Sets out a simple and thorough process for any company, but particularly small and medium-sized enterprises, to get started with identifying its potential human rights impacts on those people directly affected by its activities, and those whose lives it touches through its relationships with suppliers or other parties. It provides tools and approaches to understand what the business already does to address these impacts, and where it can improve.
Explores how sustainability pressures are transforming the ways we all work, live, and compete. As a part of the annual study by MIT Sloan Management Review's Sustainability & Innovation project, the 2014 research focused on the critical role of sustainability collaborations that address systemic issues, and on the role of the board of directors in guiding their companies’ sustainability efforts. As a whole, the study finds progress in companies making the fundamental shift in how they organize themselves and how their boards of directors act to address the profound challenges and risks that issues of sustainability present. But it also indicates that many business leaders have some distance to go to understand that the path to sustainability success is best traveled with others.
Establish the attributes of well-functioning and sustainable global food and agriculture systems, and articulate a common understanding of the resources, ecosystem services and socio-economic impacts needed to build resilience into these systems and the markets that they serve.
A step by step guide and webinar created to assist you in developing your COE.
Helps companies understand indigenous peoples’ rights and their relevance for business. The webinar focuses on recently released Global Compact resources on the rights of indigenous peoples. The webinar features emerging trends and practical guidance contained in these resources, as well as stakeholder perspectives and company examples.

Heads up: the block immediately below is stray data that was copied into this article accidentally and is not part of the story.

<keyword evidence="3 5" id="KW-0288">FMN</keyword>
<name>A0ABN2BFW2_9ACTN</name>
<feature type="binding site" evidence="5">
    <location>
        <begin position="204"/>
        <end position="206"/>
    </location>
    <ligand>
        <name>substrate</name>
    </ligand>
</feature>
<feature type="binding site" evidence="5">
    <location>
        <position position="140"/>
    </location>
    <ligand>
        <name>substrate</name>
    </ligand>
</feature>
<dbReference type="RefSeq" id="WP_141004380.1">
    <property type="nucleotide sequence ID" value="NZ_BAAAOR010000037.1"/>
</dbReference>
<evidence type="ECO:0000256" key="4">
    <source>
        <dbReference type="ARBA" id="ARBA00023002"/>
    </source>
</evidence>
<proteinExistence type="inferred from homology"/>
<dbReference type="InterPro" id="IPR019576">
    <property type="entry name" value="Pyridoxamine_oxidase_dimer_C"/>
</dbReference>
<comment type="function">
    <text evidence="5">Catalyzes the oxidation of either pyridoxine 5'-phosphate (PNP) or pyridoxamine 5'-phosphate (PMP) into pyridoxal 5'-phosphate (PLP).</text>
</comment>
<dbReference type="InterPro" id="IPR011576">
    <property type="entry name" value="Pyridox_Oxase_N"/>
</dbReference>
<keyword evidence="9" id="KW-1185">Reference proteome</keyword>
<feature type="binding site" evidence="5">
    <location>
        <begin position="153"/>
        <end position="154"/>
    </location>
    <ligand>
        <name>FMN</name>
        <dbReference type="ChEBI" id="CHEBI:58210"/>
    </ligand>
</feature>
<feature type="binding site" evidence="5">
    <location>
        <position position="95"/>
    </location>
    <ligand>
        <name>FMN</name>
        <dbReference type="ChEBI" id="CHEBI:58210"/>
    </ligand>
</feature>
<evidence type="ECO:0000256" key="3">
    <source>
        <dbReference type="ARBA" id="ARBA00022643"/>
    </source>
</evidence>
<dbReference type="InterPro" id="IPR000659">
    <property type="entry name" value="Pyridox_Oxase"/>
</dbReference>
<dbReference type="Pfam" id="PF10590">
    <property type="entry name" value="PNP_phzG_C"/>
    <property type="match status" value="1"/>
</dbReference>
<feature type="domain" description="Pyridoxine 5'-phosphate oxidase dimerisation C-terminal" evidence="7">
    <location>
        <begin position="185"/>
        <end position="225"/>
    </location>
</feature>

The right of indigenous peoples to give or withhold free, prior, and informed consent (“FPIC”) for the use of their lands, resources, traditional knowledge, or intellectual property is among the special protections for indigenous peoples. This Good Practice Note provides background on the history of FPIC, without taking a definitive viewpoint on its legal status. The Note also explores the business case for obtaining FPIC and the challenges that are likely to arise in the process; outlines current company good practices to obtain FPIC; and discusses emerging practices that not only support FPIC but also long-term benefits for affected indigenous communities.
As a result of the UN Guiding Principles on Business and Human Rights, businesses regardless of sector are paying greater attention to the actual and potential human rights impacts of their operations and business relationships on stakeholders. This webinar co-hosted by the UN Global Compact and the Danish Institute for Human Rights explored the various types of Human Rights Impact Assessments, including company, community and sector-based, analyzing both the impetus behind the assessments as well as lessons learned.
Helps companies to set the scope and objective for the external assessment of sustainability reports and/or COPs; understand the different approaches to inform the right type of assessment; and select a specific external assessment approach.
The examples in this publication offer an important step forward in providing companies with guidance on why and how they can make practical contributions in this area – in ways benefitting both their business and the societies where they operate.
Describes how National Human Rights Institutions and Global Compact Local Networks can collaborate to help businesses understand and meet their human rights responsibilities and commitments.
Advances a common approach to corporate water disclosure that addresses the complexity and local nature of water resources.
This paper articulates the need to allow companies to contribute to water management efforts, to assist them instead of excluding them, and to insist that they operate in a manner that justifies their presence and is welcomed by local stakeholders.